Custom Telecaster Guitar Build Diary

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This will be a custom Telecaster build with the following specs:

  • body: three-piece African mahogany
  • top: book-matched Padouk with sapwood center
  • neck: laminated, flamed maple / padouk / flamed maple
  • fretboard: choice of bird’s eye maple, jacaranda, rosewood, etc. (12″ radius)
  • 25.5″ scale length
  • bridge pickup: DiMario The Chopper T™ Bridge with push-pull tone knob for coil splitting
  • neck pickup: single coil
  • black hardware: tuners, bridge, knobs, etc.

Wood for custom telecaster

From left to right: African padouk (top), African mahogany (body), flamed maple (neck laminate), African padouk (neck laminate), jacaranda (fretboard), bird’s eye maple (fretboard)

 

African Padauk

I will make 2 book-matched tops from this piece of beautiful African Padauk.

 

Flamed maple and padauk laminated neck

The neck will be made from 2 pieces of flamed maple and 1 piece of padouk.

Wood for neck and fingerboard

Closer look at the jacaranda and bird’s eye maple. Not sure which one to use yet…

 

Another look at the body and top

Another look at the body and top.

 

Cutting the mahogany into 3 pieces on the miter saw

Cutting the mahogany into 3 pieces on the miter saw.

 

The three mahogany pieces

The three mahogany pieces that will form the body

 

Cleaning the edges for jointing

Cleaning the edges for jointing

 

Gluing the mahogany pieces

Gluing and clamping the mahogany pieces

 

The mahogany body blank is ready

The mahogany body blank is ready

 

This padauk blank was too big for my band saw so I had to remove 1" from it

This padauk blank was too big for my band saw so I had to remove 1″ from it

 

Now I can resaw it into two pieces

 

Bookmatched padauk

Bookmatched padauk

 

Then I resawed each side into a set of 2 bookmatched tops

Then I resawed each side into a set of 2 bookmatched tops

 

The outline of the telecaster shape is added in photoshop

The outline of the telecaster shape is added in Photoshop to get an idea of what it will look like… Looks good!

 

Planing the boards

Planing the boards using my new planer. This thing is saving me so much time and frustration, I’m really liking it so far 🙂

 

Before and after planing

Before and after planing

 

before planing

Closer look at before planing… you can see all the band saw marks

 

after planing

Closer look at after planing… clean, flat and smooth.

 

Now comes the difficult part… which combination of bookmatch and fretboard?

White sapwood stripe with bird'eye maple fretboard

One: White sapwood stripe with bird’eye maple fretboard?

 

White sapwood stripe with jacaranda fretboard

Two: White sapwood stripe with jacaranda fretboard?

 

White sapwood stripe with rosewood fretboard

Three: White sapwood stripe with rosewood fretboard?

 

All-red top with bird's eye maple fretboard

Four: All-red top with bird’s eye maple fretboard?

 

All-red top with jacaranda fretboard

Five: All-red top with jacaranda fretboard?

 

All-red top with rosewood fretboard

Six: All-red top with rosewood fretboard?

 

The pieces for the laminated neck

The pieces for the laminated neck: figured maple, padouk and another figured maple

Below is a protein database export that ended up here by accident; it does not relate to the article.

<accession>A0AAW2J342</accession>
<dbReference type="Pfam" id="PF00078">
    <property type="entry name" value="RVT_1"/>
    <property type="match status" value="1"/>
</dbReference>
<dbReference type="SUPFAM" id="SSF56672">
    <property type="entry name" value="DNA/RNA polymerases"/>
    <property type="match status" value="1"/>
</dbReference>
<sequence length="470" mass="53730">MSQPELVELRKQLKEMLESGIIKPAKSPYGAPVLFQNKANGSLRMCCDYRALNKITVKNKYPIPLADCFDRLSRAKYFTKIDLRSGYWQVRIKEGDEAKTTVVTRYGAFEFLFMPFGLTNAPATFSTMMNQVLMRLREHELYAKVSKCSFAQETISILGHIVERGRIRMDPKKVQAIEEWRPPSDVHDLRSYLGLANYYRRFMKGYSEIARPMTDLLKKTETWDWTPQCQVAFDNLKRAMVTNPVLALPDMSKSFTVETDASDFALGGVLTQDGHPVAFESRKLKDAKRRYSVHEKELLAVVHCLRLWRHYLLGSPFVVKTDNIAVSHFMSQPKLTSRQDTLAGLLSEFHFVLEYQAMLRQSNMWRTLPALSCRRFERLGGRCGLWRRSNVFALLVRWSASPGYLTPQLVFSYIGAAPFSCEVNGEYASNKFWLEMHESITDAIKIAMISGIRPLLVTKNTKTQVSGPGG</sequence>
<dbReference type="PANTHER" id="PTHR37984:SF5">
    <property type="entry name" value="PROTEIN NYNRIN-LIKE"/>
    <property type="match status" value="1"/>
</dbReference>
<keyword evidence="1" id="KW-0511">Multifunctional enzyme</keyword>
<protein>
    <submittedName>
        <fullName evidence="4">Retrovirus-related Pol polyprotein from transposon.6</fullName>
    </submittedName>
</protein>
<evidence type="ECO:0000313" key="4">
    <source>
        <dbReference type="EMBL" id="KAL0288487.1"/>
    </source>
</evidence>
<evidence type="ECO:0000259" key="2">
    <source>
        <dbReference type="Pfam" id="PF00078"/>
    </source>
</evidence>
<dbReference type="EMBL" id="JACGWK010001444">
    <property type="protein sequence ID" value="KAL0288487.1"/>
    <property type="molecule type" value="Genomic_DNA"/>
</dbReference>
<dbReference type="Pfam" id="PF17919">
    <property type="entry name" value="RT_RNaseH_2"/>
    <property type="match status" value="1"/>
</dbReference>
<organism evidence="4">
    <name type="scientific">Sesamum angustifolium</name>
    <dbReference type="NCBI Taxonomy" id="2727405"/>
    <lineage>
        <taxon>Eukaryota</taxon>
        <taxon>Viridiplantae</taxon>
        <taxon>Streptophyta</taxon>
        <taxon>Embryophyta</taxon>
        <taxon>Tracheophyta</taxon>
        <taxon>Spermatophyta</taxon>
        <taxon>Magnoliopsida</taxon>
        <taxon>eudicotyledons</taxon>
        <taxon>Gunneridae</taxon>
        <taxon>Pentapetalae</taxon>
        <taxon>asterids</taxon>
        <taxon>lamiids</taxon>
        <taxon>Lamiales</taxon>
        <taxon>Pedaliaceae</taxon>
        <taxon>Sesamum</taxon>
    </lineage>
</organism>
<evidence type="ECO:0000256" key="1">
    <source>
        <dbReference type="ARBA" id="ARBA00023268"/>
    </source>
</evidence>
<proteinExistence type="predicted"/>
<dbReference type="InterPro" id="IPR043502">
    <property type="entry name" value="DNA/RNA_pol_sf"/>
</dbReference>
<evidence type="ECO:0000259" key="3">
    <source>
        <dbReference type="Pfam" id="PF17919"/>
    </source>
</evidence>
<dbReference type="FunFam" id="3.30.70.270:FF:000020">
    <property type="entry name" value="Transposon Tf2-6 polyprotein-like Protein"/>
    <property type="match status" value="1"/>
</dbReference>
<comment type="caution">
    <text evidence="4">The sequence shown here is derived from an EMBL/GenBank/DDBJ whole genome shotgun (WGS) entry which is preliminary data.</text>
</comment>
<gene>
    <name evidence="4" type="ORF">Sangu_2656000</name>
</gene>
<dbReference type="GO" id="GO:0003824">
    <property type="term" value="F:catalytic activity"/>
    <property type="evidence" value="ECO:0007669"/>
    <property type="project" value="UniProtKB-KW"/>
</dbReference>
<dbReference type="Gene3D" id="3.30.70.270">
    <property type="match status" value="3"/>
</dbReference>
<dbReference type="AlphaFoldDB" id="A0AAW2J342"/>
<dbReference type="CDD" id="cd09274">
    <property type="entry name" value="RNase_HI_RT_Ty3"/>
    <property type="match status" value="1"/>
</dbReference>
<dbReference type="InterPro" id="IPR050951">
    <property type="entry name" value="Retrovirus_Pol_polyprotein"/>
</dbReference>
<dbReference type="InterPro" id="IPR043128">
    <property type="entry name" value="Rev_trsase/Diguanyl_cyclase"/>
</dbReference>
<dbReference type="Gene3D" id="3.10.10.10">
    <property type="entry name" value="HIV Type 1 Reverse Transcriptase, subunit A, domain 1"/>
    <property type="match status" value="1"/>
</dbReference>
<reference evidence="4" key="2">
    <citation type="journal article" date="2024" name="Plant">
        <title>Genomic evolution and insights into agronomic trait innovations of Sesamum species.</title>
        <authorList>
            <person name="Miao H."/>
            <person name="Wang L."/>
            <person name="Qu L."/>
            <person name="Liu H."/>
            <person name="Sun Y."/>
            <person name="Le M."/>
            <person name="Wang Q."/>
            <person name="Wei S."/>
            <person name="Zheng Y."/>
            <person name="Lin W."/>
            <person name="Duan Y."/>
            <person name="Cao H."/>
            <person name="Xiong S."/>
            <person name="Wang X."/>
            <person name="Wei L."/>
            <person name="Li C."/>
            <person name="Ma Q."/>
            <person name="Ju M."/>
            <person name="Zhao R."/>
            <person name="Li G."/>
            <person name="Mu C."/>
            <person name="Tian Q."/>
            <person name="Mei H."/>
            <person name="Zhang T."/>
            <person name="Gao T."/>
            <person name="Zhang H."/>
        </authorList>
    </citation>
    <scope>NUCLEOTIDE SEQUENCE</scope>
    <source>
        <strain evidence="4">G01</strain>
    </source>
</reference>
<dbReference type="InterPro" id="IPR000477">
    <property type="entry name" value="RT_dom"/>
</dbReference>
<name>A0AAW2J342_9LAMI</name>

Cut them to strips

Cut them to strips

 

Dry fitting the neck laminates

Dry fitting the neck laminates… looking good!

 

Gluing the 5-piece neck laminate

Preparing to glue the 5-piece neck laminate

 

Glue drying

Glue drying

 

trimming off the excess from the ends

Trimming a few inches of excess from each end

 

5-piece laminated neck blank is ready

5-piece laminated neck blank is ready. I should be able to get two necks from this.

 

Cutting the neck blank in half

Cutting the neck blank in two two pieces on the bandsaw

 

The neck blank is cut into 2 pieces

The neck blank is cut into 2 pieces

 

The inside of the cut is very rough

The inside of the cut is very rough with band saw marks

 

Cleaning those faces on the planer

Cleaning those faces on the planer

 

Nice clean surfaces

Two nice, clean, quatersawn neck blanks… did I say how much I like this planer!? 🙂

 

The bird's eye maple neck blank

The bird’s eye maple fingerboard blank

 

A 3/8" piece is ripped off

A 3/8″ piece is ripped off on the band saw

 

Passing it through the planer

Passing it through the planer

 

Fingerboard blank

Fingerboard blank

 

The neck and fingerboard blanks

The neck and fingerboard blanks

 

Planing the mahogany body

Planing the mahogany body

 

The mahogany body is flat

The body is flat

 

Time to take it to the band saw and cut out the rough telecaster shape

Time to take it to the band saw and cut out the rough Telecaster shape

 

The Telecaster mahogany body

The Telecaster mahogany body

 

The collection of guitar parts so far

The collection of guitar parts so far

 

Mike Potvin Telecaster template

I’m using the Mike Potvin Telecaster template

 

Routing the guitar shape with a flush trim router bit

First pass with a flush trim router bit. I usually use a much longer bit and route the shape in one pass but this time I chose to use a smaller bit and take two passes. It takes more time but put less stress on the router bit.

 

Guitar shape routed

Guitar shape routed

 

The mahogany body weighs 4.3 lbs

The mahogany body weighs 4.3 lbs, a bit too heavy since a top will be added.

 

Reducing the weight by adding weight-relief cavities